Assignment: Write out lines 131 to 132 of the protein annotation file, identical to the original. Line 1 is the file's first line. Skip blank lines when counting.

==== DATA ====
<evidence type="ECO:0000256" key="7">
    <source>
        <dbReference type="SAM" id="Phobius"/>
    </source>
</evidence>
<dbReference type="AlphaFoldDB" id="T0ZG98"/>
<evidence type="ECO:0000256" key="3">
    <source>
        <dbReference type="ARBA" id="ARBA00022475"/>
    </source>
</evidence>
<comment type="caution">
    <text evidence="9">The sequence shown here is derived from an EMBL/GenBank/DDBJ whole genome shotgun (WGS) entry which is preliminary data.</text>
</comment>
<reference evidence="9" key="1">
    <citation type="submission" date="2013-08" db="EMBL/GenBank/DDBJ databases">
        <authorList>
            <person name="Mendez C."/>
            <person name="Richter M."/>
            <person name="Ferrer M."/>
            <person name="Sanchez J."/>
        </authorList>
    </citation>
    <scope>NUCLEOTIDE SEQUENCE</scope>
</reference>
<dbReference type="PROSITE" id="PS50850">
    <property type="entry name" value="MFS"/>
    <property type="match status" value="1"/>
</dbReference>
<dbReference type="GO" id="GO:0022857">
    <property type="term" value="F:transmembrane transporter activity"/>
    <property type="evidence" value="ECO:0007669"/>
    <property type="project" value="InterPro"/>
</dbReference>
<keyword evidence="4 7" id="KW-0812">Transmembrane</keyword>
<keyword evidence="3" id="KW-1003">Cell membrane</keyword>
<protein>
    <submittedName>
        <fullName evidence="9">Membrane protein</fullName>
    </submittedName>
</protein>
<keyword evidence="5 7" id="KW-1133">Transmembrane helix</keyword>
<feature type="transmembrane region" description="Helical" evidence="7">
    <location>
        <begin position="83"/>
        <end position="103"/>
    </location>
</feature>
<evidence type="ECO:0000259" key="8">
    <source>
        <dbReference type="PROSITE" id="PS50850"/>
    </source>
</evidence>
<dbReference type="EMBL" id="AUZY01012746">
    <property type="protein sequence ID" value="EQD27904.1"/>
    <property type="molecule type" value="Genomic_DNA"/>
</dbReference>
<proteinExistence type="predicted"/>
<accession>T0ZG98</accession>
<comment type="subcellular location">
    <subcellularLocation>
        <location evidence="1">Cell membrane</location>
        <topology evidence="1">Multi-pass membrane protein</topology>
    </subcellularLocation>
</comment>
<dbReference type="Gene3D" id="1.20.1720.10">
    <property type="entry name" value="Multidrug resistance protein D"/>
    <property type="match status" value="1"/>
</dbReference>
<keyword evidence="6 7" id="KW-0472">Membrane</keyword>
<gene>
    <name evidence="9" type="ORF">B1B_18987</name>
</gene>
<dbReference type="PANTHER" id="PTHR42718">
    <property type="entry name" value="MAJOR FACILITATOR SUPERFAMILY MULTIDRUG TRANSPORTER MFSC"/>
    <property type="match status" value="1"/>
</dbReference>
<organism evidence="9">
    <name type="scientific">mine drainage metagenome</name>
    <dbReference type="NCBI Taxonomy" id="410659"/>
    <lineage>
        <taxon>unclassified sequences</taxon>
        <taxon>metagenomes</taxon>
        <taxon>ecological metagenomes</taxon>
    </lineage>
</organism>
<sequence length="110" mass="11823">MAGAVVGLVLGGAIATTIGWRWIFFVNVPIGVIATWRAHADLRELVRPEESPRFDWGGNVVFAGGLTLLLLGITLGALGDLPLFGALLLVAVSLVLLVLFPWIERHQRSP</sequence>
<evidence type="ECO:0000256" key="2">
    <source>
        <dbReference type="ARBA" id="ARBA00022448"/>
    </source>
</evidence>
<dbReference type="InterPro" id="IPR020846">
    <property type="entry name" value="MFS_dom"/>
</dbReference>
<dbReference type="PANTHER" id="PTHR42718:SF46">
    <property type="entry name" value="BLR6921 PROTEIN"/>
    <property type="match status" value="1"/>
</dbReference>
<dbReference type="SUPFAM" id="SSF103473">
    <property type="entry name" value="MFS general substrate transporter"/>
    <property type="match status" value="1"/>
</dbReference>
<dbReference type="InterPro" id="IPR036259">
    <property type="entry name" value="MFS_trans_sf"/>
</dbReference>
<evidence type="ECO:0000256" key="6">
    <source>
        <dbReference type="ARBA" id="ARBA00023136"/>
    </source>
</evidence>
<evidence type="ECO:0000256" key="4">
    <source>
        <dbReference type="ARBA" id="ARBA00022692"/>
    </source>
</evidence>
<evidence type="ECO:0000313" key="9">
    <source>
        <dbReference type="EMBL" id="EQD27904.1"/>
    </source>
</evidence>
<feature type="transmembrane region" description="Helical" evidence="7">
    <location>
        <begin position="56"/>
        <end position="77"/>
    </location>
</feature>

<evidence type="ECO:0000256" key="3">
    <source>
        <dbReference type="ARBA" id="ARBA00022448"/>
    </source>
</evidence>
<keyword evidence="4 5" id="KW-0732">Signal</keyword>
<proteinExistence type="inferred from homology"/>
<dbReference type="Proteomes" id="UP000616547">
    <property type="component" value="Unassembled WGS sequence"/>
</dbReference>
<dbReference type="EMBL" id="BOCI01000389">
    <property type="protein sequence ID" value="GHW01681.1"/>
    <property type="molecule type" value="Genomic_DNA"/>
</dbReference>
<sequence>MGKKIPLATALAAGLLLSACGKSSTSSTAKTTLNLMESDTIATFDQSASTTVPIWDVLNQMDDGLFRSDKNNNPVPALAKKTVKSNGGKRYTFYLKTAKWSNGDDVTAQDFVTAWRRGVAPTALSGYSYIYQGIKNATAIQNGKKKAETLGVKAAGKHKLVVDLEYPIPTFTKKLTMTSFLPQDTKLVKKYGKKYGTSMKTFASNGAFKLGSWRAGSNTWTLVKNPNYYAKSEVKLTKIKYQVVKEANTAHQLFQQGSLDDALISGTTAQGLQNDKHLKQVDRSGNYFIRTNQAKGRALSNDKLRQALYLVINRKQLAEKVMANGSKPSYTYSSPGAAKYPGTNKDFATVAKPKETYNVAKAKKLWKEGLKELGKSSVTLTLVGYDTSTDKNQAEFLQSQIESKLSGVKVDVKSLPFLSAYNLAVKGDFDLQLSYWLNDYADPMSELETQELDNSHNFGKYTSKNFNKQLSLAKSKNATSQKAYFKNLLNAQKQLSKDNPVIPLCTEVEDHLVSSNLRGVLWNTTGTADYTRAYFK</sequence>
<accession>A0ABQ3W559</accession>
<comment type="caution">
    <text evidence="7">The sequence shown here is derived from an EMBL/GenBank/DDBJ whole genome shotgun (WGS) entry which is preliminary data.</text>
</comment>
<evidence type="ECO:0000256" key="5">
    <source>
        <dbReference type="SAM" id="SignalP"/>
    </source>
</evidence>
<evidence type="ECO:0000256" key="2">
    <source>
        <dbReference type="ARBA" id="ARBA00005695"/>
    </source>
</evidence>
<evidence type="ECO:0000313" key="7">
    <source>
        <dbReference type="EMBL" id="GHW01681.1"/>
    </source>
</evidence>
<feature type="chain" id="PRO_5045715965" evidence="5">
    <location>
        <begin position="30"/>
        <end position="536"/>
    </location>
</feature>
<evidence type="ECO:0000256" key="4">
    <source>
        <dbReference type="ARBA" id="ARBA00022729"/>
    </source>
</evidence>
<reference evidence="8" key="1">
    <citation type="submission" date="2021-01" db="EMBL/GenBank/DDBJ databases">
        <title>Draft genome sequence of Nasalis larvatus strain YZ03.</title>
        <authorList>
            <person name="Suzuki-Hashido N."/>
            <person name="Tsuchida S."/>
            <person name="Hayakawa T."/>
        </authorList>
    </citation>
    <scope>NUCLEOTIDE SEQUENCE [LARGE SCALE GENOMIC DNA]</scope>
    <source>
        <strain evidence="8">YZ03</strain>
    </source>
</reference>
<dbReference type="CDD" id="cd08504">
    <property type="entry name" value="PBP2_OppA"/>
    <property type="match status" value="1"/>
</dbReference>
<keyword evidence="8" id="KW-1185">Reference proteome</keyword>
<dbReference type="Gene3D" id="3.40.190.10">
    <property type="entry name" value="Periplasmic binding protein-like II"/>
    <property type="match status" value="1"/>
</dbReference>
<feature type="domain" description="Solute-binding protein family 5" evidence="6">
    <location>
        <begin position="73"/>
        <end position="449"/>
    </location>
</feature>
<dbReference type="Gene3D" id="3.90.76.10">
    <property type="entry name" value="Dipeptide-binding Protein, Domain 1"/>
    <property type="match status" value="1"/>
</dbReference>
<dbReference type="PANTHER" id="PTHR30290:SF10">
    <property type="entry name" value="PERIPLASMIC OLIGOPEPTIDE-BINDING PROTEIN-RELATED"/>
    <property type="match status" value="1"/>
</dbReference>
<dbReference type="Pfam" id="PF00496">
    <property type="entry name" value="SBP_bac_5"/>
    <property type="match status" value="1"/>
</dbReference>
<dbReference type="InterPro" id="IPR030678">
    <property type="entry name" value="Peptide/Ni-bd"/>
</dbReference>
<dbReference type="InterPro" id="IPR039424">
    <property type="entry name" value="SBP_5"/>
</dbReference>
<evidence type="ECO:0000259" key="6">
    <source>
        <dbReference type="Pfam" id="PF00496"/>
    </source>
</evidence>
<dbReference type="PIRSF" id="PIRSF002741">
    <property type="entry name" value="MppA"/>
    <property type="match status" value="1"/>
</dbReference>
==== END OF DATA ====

    </source>
</evidence>